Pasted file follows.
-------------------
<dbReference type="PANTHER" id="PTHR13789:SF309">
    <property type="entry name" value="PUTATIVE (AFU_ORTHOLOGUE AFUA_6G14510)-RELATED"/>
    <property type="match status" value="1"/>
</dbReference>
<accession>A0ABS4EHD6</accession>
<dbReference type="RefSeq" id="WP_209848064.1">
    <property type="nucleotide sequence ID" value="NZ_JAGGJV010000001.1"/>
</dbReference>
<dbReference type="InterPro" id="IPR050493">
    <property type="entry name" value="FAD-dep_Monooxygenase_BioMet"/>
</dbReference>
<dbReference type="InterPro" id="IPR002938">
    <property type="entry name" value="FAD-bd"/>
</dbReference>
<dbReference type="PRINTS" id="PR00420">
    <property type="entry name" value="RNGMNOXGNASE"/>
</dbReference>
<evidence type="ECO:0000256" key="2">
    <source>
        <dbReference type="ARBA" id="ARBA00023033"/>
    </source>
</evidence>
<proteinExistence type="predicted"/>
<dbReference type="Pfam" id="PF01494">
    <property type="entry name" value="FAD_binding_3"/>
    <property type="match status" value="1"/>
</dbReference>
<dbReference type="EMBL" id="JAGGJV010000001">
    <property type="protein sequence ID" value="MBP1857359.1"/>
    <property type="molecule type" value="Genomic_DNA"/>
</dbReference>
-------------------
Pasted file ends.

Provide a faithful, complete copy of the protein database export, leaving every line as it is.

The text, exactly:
<dbReference type="PANTHER" id="PTHR13789:SF309">
    <property type="entry name" value="PUTATIVE (AFU_ORTHOLOGUE AFUA_6G14510)-RELATED"/>
    <property type="match status" value="1"/>
</dbReference>
<accession>A0ABS4EHD6</accession>
<dbReference type="RefSeq" id="WP_209848064.1">
    <property type="nucleotide sequence ID" value="NZ_JAGGJV010000001.1"/>
</dbReference>
<dbReference type="InterPro" id="IPR050493">
    <property type="entry name" value="FAD-dep_Monooxygenase_BioMet"/>
</dbReference>
<dbReference type="InterPro" id="IPR002938">
    <property type="entry name" value="FAD-bd"/>
</dbReference>
<dbReference type="PRINTS" id="PR00420">
    <property type="entry name" value="RNGMNOXGNASE"/>
</dbReference>
<evidence type="ECO:0000256" key="2">
    <source>
        <dbReference type="ARBA" id="ARBA00023033"/>
    </source>
</evidence>
<proteinExistence type="predicted"/>
<dbReference type="Pfam" id="PF01494">
    <property type="entry name" value="FAD_binding_3"/>
    <property type="match status" value="1"/>
</dbReference>
<dbReference type="EMBL" id="JAGGJV010000001">
    <property type="protein sequence ID" value="MBP1857359.1"/>
    <property type="molecule type" value="Genomic_DNA"/>
</dbReference>